Justine: I did! I studied Theatre Arts at Cosumnes River College and was involved in several plays as an actor, assistant director and stage manager. At Cosumnes, I actually started as a graphic design major. Spring semester we had to choose an art class, so I said, lemme choose a class that just scares me, and that was acting. Performance has always scared me — in high school, I was never the theater kid, I was more into sports. But I took this class and grew to love the theater. After the class was over, I auditioned for my first play and after that I got hooked into the theater world, changed my major, stuck it out and did every role I could. It’s addicting!
Jessica: How did you move from theater to improv?
Justine: After doing a couple of plays, both comedic and dramatic, I loved the laughter and feedback I got from the audience for a comedic play. My improv career started because one of my close friends put together his funniest, wittiest theater friends and started his own short-form, game-based improv troupe. It was super fun, so after that, I wanted to step out of the college realm and started to look for internships in the Sacramento area. I stumbled upon Sacramento Comedy Spot, which was hiring for volunteers in exchange for free classes. I started volunteering there and taking classes and soon after I caught the other bug — the improv bug. I worked my way up through the program and eventually became a cast member in their mainstage shows on Friday and Saturday nights. I also coach and teach Improv 101 and 201.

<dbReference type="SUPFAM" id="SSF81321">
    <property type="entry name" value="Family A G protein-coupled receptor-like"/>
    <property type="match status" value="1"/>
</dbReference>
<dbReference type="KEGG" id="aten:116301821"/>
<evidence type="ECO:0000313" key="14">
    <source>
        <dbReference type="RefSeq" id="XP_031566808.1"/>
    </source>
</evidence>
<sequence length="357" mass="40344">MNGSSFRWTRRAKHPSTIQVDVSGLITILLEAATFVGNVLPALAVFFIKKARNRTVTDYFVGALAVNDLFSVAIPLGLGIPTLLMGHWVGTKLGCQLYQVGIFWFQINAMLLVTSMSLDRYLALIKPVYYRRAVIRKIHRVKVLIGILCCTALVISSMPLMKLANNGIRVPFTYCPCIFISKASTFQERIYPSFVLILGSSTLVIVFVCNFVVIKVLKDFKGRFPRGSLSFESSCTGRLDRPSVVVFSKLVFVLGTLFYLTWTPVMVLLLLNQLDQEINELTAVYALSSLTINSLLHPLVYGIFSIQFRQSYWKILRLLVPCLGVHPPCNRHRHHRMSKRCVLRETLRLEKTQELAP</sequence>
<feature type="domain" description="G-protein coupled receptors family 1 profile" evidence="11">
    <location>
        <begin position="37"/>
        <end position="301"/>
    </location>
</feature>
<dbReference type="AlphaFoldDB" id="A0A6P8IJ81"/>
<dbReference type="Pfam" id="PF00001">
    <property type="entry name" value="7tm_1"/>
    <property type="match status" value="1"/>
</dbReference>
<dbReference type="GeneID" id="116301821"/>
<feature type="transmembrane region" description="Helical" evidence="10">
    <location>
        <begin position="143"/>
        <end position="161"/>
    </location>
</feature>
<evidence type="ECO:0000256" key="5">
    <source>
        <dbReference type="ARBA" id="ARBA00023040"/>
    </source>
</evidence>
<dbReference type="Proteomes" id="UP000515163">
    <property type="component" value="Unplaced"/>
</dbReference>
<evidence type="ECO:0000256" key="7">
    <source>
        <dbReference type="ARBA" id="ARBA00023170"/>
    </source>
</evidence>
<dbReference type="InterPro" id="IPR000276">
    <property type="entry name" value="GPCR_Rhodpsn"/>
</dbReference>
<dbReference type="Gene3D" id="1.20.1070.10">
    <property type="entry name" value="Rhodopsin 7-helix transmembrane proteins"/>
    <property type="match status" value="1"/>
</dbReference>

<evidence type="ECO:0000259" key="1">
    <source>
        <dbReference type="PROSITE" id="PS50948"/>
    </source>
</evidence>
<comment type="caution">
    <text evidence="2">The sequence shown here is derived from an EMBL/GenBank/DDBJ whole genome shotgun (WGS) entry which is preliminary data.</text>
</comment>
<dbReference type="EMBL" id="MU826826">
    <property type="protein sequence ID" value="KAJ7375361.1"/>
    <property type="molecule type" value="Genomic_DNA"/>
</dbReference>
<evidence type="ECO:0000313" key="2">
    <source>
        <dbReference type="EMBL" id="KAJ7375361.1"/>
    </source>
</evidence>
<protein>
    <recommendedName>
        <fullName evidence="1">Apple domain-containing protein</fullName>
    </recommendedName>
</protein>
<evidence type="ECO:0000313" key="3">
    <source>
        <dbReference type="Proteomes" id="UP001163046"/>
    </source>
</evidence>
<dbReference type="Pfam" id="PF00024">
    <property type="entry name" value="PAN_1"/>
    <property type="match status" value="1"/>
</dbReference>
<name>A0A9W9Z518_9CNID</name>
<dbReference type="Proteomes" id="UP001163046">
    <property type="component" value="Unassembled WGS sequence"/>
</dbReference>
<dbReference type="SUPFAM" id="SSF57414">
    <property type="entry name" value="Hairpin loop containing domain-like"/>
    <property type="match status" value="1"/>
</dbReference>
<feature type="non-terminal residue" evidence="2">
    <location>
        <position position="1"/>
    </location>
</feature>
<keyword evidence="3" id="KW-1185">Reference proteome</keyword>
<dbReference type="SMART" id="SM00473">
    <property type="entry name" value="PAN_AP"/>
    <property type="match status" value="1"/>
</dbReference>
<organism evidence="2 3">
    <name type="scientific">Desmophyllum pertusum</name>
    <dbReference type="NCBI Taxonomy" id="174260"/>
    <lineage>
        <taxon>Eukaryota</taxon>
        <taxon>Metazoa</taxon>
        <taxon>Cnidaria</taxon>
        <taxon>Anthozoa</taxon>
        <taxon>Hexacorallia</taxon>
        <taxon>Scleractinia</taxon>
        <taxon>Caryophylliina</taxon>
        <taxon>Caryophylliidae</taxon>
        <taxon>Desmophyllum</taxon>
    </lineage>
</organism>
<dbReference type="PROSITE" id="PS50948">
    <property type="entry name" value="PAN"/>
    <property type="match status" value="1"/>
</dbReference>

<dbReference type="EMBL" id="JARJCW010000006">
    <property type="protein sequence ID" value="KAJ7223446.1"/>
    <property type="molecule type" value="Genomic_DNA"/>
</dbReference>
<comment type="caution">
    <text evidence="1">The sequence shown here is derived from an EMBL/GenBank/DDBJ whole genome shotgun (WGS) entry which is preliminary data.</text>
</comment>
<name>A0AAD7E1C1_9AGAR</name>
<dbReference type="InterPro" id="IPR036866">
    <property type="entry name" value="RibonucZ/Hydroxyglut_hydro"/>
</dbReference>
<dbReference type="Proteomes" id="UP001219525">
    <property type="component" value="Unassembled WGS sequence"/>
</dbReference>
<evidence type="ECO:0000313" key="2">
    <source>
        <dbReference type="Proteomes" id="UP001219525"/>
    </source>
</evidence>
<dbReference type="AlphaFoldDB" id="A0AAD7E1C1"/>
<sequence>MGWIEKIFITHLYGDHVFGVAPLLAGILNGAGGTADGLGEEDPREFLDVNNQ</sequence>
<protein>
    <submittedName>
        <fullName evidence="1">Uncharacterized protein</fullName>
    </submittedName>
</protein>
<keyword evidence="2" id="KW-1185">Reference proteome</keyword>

Jessica: Your improv career has really taken off. You perform regularly with Lady Business (Sacramento’s longest-running all-female improv troupe), Masters of Rap Improv and Anti-Cooperation League and you also co-produce and co-star in Capitol PUNishment, Sacramento’s only monthly pun tournament show. How did doing improv inform your theatrical acting?
Justine: I saw a huge difference in my theater performance after taking improv classes. Before, I felt more robotic on the theater stage — here’s my blocking, 1-2-3 step and then I cry — whereas in improv, once I learned that skillset and applied it to theatrical performance, I was more aware of being present and in the moment rather than looking forward to that next step. It made me become more in tune as a character and really listen to my partner. … The biggest part of improv is you have to be a good listener, be in the moment and expect the unexpected. If something goes wrong, just roll with it.
And we have a whole new way for you to get your ticket: tinyurl.com/DOUBLEFORSOSS
Double the impact of your contribution to SOSS with every ticket you purchase.
Want to buy a 2023 season subscription? Donate $50 through IOBY and we'll get $100! (All donations are tax-deductible, as SOSS is a 501(c)(3) nonprofit.)
Donate at least $50 anytime between now and December and you'll not only gain free entry to the remaining 2022 performances, but you'll also be a season subscriber and get in for free for all of next season! If you're already a season subscriber, you're set & you can still always check in at the door!
Auditorium at CLARA AUDITORIUM, 1425 24th Street,
Sacramento, CA 95816.
Doors open at 6:30 PM. Performance begins at 7:00 PM.